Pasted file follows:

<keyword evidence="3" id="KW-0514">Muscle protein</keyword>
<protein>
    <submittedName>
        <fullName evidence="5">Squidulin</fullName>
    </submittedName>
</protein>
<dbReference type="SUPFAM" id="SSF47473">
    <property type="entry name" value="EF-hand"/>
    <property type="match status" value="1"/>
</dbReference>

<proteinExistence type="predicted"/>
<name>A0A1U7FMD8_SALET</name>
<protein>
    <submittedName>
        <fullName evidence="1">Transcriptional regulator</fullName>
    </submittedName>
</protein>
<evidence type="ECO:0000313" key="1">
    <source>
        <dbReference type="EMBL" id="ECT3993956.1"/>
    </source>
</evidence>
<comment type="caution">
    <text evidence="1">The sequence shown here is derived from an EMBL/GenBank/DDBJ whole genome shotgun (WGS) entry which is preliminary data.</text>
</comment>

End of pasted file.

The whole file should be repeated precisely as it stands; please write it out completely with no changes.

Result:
<keyword evidence="3" id="KW-0514">Muscle protein</keyword>
<protein>
    <submittedName>
        <fullName evidence="5">Squidulin</fullName>
    </submittedName>
</protein>
<dbReference type="SUPFAM" id="SSF47473">
    <property type="entry name" value="EF-hand"/>
    <property type="match status" value="1"/>
</dbReference>

<proteinExistence type="predicted"/>
<name>A0A1U7FMD8_SALET</name>
<protein>
    <submittedName>
        <fullName evidence="1">Transcriptional regulator</fullName>
    </submittedName>
</protein>
<evidence type="ECO:0000313" key="1">
    <source>
        <dbReference type="EMBL" id="ECT3993956.1"/>
    </source>
</evidence>
<comment type="caution">
    <text evidence="1">The sequence shown here is derived from an EMBL/GenBank/DDBJ whole genome shotgun (WGS) entry which is preliminary data.</text>
</comment>